Many of us grew up in the Friday night is Fish Night tradition. At our house on the North Shore of Boston, Fish Night could include cod fish cakes, creamed salmon on toast (aka Salmon Wiggle) or, most often, simply fried fish fillets. Not batter involved. Just a dunk in some sunny yellow cornmeal and a saute (in lard and later, vegetable shortening) in the skillet. Mashed potatoes and canned vegetables usually went with.
The Friday Fish Night tradition continues, although there really is no longer a reason for it. And cornmeal-fried (in vegetable oil) fillets appear frequently. But as a lily gilder par excellence, other preparations appealed. To tempt family appetites, and sometimes even those of guests, baked stuffed fish became something of a habit.
Our exercise du jour is to explore this method for perking up plain old fish fillets with preparations that are well suited to virtually every season, except in the extreme heat of summer when you don't really want to have the oven on at dinner time.
Among the most memorable meals that ever came out of our kitchen was the preparation of a whole, nine-pound, fresh-caught rockfish. How big was it? It was so big that I didn't have a large enough roasting pan for it. Instead, I had to place the stuffed fish on several layers of foil and place it diagonally in the center of the oven.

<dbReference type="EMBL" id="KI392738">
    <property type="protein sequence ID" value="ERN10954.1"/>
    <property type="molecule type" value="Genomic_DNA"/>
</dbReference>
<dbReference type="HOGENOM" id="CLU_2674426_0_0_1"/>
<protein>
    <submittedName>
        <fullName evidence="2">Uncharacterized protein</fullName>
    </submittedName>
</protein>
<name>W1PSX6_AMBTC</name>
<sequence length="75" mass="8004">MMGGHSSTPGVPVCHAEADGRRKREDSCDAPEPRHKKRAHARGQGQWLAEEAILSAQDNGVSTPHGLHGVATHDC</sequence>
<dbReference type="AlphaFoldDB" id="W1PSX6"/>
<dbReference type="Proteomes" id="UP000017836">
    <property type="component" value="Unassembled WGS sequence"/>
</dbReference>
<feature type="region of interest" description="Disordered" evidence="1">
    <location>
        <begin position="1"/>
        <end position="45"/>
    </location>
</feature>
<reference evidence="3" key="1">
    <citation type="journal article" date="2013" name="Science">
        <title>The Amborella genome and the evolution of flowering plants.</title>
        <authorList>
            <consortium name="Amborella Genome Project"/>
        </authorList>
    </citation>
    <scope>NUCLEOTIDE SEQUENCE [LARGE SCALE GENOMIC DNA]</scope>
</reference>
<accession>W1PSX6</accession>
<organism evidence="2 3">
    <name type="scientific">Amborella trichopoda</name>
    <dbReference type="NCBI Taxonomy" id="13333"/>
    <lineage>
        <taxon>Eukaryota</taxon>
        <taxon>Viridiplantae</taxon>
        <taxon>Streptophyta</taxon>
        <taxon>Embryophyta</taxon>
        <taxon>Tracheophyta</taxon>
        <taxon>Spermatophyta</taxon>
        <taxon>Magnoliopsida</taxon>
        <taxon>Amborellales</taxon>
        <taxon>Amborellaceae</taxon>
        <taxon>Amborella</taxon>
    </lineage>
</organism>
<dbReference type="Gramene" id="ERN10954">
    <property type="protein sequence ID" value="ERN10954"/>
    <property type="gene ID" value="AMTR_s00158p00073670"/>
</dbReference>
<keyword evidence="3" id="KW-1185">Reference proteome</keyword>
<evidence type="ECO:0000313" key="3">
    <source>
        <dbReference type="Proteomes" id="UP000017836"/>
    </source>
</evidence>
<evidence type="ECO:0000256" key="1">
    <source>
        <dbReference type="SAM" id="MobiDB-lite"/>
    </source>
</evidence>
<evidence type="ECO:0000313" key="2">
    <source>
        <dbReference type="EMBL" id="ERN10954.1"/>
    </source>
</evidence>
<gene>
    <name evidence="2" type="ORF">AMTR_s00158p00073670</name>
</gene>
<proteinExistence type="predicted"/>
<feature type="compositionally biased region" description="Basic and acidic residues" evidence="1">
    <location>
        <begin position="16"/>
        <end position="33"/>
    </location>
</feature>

The fish was magnificent, by the way. And it didn't hurt that a "side" dish with the fish was a couple dozen steamed blue crabs. (And other goodies, of course.) There were a baker's dozen of us that night. And we all feasted well. What fun!
But I digress. This preparation allows you to choose a smaller whole fish, if you like. The rule of thumb for whole fish is to allow a pound of fish per serving, and that (weight) includes the head, tail, bones, etc. You can probably figure on one or two more servings than the "rule of thumb" suggests, depending on the size of the fish.
The stuffing recipe makes roughly 4-plus cups total. The (stuffing) rule of thumb is to allow 1/2 cup of it per pound of fish.
2 large stalks celery, finely chopped
1 medium onion, finely chopped
4 ounces baby bella mushrooms, chopped
2 garlic cloves, chopped
2 tablespoons unsalted butter
1 tablespoon olive oil
1 teaspoon finely chopped, fresh dill
1/2 teaspoon coarsely ground black pepper
3/4 teaspoon fresh lemon juice
1 to 2 pints shucked oysters with liquor
8 to 10 slices day-old white bread, cubed (you can leave crusts on)